Always makes me sad to receive these emails. So sorry that Rudius will no longer produce wines.

_Valued Members and Friends,

Some of you are new here. Some of you have been enjoying expressive north coast Syrahs with us since the beginning. But no matter when you joined the Rudius family, you have all been part of our story and our journey, and that is why it is so hard to say goodbye.

The last few years have been a series of tough moments for many people. And we are beyond grateful that in the midst of it all you are here, supporting Rudius. So we want to take a moment to say… Thank You.

Thank you for enjoying a bottle of Rudius. Thank you for sharing our wines with friends. Thank you for making Rudius part of your family celebrations. Thank you for coming to visit us. Thank you for raising a glass with us.

Rudius is a brand born out of appreciation — for great wine and for the work of bringing it from the vine to our friends. For those of you who don’t know him personally, Jeff is a man of few words who is most at home in the vineyards. Wine is his vocation, his craft and his passion. When he founded Rudius in 2005, this was the vision : to create exceptional wines that outpace your expectations for Napa wine, in quality, value and originality. Many times over the years, friends and fans of Rudius have told me how much they love “Jeff Ames” wines! And it is true. There is something distinctive and unexpected about Jeff’s wines, and it is what brings this Rudius community together. It is also why it has been my honour and distinct pleasure to be a part of this brand and Jeff’s vision for the last 13 years. I will always be grateful for the opportunity — to have known many of you personally, and to have delight with you in the wines Jeff shared with us.

But the wine industry and our greater community have faced profound challenges in recent years, from drought and extreme heat, to wildfires and the sobering reality of COVID-19. The impacts of climate change on our land, our crops, and our industry have made it difficult to produce the great wines we love to share with you. In 2014, 2017 and again in 2020, wildfires and smoke threatened or damaged our estate and other vineyards central to Rudius. Most concerning, though, was the loss of life and homes we witnessed across Napa County and neighbouring counties as a result these fires. We knew something had to change — this is no longer sustainable.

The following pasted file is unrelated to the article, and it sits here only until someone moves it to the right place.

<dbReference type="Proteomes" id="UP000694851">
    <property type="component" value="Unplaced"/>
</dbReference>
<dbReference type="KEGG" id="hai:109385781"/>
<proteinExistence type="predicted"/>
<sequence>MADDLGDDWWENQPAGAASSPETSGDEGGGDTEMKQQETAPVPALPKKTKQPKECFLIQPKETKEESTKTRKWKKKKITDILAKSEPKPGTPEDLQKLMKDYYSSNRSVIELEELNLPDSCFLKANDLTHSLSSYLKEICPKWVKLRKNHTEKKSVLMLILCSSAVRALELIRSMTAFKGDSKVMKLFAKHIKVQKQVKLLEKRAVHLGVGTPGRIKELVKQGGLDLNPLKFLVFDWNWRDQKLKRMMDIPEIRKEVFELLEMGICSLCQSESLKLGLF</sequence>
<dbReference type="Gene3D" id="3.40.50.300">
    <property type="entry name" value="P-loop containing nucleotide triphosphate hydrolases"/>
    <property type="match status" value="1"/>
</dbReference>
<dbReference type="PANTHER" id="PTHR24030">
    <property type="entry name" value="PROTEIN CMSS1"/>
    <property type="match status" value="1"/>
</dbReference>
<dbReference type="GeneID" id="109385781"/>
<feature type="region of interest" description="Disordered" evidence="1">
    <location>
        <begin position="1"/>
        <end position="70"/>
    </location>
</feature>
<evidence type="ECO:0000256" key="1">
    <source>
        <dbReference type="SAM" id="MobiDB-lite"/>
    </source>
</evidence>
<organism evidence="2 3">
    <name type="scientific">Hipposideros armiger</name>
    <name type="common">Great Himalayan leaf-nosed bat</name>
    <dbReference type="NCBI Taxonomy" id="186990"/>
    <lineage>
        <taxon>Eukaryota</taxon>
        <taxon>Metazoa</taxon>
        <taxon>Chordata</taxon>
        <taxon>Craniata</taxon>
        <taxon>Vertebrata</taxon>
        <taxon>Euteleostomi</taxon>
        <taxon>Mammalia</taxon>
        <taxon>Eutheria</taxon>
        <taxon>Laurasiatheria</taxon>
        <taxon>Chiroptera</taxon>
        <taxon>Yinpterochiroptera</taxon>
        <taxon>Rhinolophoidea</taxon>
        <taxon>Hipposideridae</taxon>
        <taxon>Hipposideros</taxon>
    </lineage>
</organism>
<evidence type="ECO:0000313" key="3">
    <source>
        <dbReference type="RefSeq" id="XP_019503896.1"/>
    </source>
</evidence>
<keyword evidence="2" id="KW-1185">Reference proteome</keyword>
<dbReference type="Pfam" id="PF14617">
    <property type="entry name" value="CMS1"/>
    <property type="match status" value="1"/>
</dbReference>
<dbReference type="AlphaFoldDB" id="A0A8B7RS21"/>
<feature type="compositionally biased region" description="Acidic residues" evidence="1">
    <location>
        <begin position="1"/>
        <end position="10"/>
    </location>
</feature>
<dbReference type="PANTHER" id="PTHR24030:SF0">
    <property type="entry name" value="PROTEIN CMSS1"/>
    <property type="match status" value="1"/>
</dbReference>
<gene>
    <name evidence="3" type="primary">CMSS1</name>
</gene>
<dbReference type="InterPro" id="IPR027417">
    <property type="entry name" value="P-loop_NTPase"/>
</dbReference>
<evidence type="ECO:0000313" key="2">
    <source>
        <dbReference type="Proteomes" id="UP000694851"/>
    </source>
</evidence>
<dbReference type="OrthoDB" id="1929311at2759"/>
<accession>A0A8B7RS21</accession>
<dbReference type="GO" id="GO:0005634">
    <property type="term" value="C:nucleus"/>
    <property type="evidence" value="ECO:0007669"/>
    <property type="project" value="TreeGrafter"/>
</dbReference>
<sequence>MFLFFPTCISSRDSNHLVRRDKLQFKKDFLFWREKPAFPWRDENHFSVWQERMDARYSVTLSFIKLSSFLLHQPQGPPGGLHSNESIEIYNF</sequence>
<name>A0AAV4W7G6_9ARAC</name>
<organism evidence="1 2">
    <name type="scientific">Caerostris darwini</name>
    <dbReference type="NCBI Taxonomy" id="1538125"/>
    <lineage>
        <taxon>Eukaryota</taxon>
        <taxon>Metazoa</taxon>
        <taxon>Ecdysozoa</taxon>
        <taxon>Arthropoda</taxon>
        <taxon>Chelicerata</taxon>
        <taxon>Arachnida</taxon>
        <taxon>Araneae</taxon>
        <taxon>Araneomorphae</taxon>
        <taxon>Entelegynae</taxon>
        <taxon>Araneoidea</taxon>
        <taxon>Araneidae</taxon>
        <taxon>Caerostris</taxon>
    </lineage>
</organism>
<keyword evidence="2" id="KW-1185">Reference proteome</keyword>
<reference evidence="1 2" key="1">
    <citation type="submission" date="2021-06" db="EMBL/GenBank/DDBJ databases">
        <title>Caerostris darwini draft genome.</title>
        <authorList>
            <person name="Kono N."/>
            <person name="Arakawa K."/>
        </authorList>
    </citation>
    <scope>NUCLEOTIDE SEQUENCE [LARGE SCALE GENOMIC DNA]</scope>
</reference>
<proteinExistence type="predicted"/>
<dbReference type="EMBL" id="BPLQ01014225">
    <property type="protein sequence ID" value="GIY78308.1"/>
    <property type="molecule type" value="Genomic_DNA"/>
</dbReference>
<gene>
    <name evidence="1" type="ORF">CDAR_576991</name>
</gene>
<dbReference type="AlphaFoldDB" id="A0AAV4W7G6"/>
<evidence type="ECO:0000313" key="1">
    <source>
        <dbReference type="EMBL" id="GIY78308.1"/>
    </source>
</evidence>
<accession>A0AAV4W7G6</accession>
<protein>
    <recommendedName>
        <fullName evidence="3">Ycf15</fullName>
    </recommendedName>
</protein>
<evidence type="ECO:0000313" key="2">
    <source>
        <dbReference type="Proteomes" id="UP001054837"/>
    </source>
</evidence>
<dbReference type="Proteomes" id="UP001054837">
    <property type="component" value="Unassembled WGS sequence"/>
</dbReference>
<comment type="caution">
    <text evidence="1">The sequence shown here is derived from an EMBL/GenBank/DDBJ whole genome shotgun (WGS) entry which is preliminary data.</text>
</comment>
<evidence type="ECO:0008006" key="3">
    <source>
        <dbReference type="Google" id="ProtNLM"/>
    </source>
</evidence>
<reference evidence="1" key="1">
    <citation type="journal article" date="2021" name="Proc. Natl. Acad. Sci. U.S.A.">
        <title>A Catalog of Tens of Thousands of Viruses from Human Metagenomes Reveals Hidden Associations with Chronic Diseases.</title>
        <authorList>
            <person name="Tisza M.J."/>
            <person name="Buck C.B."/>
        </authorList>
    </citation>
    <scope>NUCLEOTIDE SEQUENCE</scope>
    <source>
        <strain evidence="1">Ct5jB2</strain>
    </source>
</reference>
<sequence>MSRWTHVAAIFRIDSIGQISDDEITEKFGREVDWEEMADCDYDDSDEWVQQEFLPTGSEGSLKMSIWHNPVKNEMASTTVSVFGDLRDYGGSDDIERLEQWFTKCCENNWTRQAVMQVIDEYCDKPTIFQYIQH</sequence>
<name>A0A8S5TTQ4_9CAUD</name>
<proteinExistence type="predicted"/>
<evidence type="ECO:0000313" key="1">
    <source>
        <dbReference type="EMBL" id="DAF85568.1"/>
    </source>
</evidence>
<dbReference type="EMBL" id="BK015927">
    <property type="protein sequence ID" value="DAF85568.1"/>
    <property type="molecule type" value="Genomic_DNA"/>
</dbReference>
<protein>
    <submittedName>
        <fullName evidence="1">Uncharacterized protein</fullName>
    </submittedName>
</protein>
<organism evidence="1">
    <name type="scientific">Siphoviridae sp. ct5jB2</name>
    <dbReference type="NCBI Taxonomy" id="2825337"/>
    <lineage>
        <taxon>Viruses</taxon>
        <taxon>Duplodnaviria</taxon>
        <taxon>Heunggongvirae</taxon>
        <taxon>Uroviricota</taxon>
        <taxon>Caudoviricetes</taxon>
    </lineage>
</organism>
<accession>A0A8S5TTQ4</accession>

So we humbly thank you for taking this 15-year journey with us, from passion to idea to wine to community — our Rudius community.

On behalf of our winemaker, my partner, Jeff Ames and I…


Brittany Coy

  • CEO, Rudius Wines -_

First and foremost, Jeff is a wonderful person and talented winemaker. It is sad to see someone lose their business.

That most importantly said, the letter left room for interpretation. “This is no longer sustainable”, is my focus. Following that paragraph and considering Jeff is involved in other projects (TOR, by example), “this” could take several different meanings. Hopefully, we lost 1 winery and not Jeff’s larger contribution to the hobby/industry.

the divorce certainly didn’t help (meaning it divided the pot). BOL to jeff as he makes some great wines.

Got it as well and it is sad to see. Hopefully, as one door closes others open as Jeff is super talented. I won’t be surprised to see him continue to grow is consulting business.

I haven’t ordered in several years as I buy a whole lot less Napa wine now but purchased some of the Bedrock and Napa Cab for the future.

Sad to see, I’d love to see Jeff come up to WA and work with vineyards up here for his own project…suits his style and much more accessible price point.


John - that’s what I was thinking too. Maybe down the road he will launch a new brand as some others have done.

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Truly sad indeed!

Sad indeed. Best wishes to Jeff. Something in Washington would be interesting. Although I am sure he may have a few consulting offers coming his way or already agreed upon.

Received the email as well. Enjoyed all of their wines that I had. In the last few years, had to pass as shipping costs for their wines (and other wineries) became too expensive with 3rd party shippers.

Shipping costs continue to be a dilemma for wineries and sadly they can impact our ability to retain customers. With rising shipping costs we continuously evaluate how much can we absorb as a winery? How much do we pass along to the customer before we risk losing them? It definitely is a challenge, and one with increasing pressure especially for small producers.

Very true, and certainly wasn’t putting any blame on them. And sadly, I suspect this will continue to get worse.

One of my favorite wine tasting experiences ever was with Jeff at Outpost back in December 2004. We hung out in the kitchen, tasting wine poured from plastic jugs, and enjoyed his friendly, low-key professionalism, great wines, and a beautiful view. Unfortunately there are too many good wines and too few dollars, but whenever I hear Jeff’s name I always think of him as one of the good guys.

Sad news indeed - hopefully all involved have success in their future endeavors